“It has changed the way I feel about math,” says Janet Cagle, a sophomore at Dixon High School who took geometry through the Project K-Nect program during her first semester this school year and now uses her smartphone for Algebra 2. “I used to think it was just letters and numbers—you get an answer and move on. Now I can look up why you do things or who came up with different ways to do the math problems.”
Understanding and Explaining
Teachers say one of the biggest benefits they’ve seen from the use of the technology is that students’ confidence levels and ability to truly understand and explain the math they’re doing have risen. Because students are often helping their peers on the blogs and through instant messaging, they have to clarify just how they solved a problem, says Homer Spring, who teaches math at Dixon High.
“They’re better able to articulate how they get their answers,” he says. “You never know anything quite as well until you have to teach it, so it drives it home better.”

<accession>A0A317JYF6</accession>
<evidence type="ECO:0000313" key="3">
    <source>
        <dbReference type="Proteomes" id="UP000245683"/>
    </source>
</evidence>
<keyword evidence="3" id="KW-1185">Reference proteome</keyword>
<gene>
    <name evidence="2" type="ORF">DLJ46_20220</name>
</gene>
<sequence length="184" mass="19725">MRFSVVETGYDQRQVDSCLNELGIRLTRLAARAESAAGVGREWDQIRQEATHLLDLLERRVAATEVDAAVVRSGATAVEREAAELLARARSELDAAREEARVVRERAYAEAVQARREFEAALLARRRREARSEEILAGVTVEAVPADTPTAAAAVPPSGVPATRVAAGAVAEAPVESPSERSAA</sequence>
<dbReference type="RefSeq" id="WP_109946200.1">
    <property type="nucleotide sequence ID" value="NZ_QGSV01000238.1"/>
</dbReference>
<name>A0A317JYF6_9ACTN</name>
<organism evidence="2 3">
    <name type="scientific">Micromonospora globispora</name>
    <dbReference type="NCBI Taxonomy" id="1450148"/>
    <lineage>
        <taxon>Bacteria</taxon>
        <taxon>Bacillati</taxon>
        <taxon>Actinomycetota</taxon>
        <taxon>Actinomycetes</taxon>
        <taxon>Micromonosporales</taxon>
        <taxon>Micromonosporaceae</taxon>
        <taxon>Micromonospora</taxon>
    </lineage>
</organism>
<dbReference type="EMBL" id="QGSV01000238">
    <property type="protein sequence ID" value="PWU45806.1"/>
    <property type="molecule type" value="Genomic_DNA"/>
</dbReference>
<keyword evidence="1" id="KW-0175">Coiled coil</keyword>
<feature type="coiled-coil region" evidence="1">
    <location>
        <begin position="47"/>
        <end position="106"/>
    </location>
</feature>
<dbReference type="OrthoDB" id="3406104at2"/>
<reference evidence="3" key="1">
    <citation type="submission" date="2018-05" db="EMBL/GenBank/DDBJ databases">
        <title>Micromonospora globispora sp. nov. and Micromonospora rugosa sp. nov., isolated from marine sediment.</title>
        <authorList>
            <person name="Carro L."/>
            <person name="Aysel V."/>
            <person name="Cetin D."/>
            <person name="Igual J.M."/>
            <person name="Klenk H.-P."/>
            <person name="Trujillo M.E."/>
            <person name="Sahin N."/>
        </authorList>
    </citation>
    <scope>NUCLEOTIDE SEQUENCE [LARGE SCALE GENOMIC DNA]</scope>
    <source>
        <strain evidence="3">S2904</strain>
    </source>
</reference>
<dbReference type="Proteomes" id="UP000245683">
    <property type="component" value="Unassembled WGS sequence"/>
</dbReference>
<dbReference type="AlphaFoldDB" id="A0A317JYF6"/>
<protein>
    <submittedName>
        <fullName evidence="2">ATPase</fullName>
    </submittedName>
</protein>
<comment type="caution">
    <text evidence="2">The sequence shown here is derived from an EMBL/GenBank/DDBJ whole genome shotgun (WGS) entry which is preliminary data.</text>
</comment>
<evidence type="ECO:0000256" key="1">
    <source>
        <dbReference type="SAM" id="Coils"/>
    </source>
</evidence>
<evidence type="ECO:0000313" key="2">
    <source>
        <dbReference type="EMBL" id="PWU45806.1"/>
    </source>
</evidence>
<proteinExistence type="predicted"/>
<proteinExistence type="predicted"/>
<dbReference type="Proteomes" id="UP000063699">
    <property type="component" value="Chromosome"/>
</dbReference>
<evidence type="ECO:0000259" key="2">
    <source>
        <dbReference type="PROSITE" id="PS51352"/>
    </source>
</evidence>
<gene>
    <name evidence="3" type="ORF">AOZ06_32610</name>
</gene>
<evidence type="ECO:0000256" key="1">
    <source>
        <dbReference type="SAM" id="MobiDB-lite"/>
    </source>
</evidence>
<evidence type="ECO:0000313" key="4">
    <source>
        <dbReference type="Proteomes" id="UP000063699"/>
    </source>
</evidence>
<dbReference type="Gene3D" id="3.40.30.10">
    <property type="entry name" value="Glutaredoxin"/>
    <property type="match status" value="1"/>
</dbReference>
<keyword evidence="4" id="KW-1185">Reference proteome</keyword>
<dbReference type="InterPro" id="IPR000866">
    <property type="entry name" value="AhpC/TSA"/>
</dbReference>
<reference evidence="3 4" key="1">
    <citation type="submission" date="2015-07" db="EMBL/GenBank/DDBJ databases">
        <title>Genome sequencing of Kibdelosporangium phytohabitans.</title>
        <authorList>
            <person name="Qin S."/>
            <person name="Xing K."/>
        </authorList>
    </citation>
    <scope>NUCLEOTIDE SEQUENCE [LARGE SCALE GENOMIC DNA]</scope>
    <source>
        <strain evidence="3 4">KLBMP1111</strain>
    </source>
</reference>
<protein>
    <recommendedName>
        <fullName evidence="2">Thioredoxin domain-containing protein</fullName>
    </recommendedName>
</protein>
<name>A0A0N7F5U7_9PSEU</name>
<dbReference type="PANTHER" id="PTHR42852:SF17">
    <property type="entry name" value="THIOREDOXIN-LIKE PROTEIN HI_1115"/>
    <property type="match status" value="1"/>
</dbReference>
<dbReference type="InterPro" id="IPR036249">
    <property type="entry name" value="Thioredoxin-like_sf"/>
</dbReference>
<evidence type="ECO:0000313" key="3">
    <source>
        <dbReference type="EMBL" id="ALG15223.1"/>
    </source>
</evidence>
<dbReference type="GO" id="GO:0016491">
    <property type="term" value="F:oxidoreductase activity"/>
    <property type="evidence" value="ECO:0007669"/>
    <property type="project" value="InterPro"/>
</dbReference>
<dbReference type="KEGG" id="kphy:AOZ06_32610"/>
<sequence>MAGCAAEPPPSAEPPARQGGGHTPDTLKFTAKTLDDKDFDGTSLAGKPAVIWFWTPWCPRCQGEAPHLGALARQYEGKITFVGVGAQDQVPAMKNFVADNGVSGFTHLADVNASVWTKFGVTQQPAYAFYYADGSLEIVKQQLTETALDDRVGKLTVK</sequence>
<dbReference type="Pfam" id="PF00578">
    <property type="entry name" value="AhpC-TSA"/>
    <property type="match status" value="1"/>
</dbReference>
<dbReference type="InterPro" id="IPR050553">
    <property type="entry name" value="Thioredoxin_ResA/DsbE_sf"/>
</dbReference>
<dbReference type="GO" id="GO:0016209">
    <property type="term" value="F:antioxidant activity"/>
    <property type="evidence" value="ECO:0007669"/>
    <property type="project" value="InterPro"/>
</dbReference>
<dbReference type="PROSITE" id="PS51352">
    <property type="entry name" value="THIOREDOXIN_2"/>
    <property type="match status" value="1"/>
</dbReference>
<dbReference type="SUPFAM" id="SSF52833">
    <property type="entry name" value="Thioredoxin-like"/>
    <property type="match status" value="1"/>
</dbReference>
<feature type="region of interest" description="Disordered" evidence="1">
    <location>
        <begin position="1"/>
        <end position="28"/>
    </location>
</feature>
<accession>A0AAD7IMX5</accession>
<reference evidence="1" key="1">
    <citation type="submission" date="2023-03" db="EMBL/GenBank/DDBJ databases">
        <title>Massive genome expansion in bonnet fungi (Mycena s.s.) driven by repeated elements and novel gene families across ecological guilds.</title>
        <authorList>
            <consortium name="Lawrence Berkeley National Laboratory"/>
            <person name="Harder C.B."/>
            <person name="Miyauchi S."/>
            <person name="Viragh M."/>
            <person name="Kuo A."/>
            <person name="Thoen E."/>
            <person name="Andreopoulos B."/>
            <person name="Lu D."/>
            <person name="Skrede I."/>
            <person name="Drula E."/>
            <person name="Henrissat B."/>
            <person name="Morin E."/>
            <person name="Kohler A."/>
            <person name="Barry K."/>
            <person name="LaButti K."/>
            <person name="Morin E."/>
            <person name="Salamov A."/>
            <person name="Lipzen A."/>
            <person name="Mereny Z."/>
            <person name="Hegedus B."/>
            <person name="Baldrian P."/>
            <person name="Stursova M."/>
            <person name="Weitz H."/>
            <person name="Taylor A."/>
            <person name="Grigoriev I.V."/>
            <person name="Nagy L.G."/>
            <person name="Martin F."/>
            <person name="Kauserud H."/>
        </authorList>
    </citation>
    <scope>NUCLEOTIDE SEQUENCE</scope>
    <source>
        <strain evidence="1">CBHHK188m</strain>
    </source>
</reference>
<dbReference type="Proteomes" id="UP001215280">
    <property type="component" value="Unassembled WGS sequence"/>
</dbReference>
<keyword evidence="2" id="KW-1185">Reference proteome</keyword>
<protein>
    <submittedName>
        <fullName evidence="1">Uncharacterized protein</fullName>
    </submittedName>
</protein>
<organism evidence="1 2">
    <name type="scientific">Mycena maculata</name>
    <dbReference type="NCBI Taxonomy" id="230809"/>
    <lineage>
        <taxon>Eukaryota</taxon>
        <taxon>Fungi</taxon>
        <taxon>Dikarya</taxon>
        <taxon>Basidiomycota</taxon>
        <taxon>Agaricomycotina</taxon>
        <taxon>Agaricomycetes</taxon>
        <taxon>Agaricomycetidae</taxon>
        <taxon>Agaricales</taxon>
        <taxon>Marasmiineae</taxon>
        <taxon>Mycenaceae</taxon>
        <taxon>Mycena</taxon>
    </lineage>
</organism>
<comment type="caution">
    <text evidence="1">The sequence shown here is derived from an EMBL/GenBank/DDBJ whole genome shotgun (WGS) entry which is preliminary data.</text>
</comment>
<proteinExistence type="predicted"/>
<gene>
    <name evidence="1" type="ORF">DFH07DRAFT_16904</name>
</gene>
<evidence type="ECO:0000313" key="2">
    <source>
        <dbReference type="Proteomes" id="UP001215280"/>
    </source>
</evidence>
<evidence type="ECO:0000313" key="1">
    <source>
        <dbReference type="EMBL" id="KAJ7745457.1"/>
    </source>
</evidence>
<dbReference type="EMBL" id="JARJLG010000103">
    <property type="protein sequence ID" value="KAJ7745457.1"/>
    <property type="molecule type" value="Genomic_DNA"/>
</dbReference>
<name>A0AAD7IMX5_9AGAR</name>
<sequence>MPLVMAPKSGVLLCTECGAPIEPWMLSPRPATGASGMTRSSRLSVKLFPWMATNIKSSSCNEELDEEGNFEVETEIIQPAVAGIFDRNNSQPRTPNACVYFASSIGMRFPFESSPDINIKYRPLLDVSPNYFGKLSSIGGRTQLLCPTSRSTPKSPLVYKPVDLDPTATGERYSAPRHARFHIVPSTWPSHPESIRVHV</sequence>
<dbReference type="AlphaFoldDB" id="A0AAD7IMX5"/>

Project K-Nect also features a rewards system. Students get points for various activities, including solving problems, helping other students online, or posting blog entries. Points give them access to different video games that can be loaded onto the smartphones, or allow them to download music or give them extra digital storage space, Gross says.
For teachers, a plus is that the smartphone allows them to track students’ actions with it; teachers can tell how long students spend on a particular problem, for example, and whether they’re posting questions and answers or communicating with classmates via instant messaging.
Gross says results from students’ experiences in 2007 found that all of the classes using smartphones in 9th grade Algebra 1 outperformed the other Algebra 1 classes at the school taught by the same teachers on the North Carolina end-of-course exam and on their final class grades. In addition, students reported they used their phones for at least an hour every day to do their algebra homework; that they had more communication and collaboration with both their peers and teachers; and that because they had continuous access to math resources on the smartphone, the time they spent working on algebra increased significantly.
Results from a survey in 2008-09 produced similar achievement results.
The program isn’t without its challenges, however.
Intensive training for teachers—at least nine hours—is essential, says Gross, the technology consultant. Students need about four to six hours of training, he says.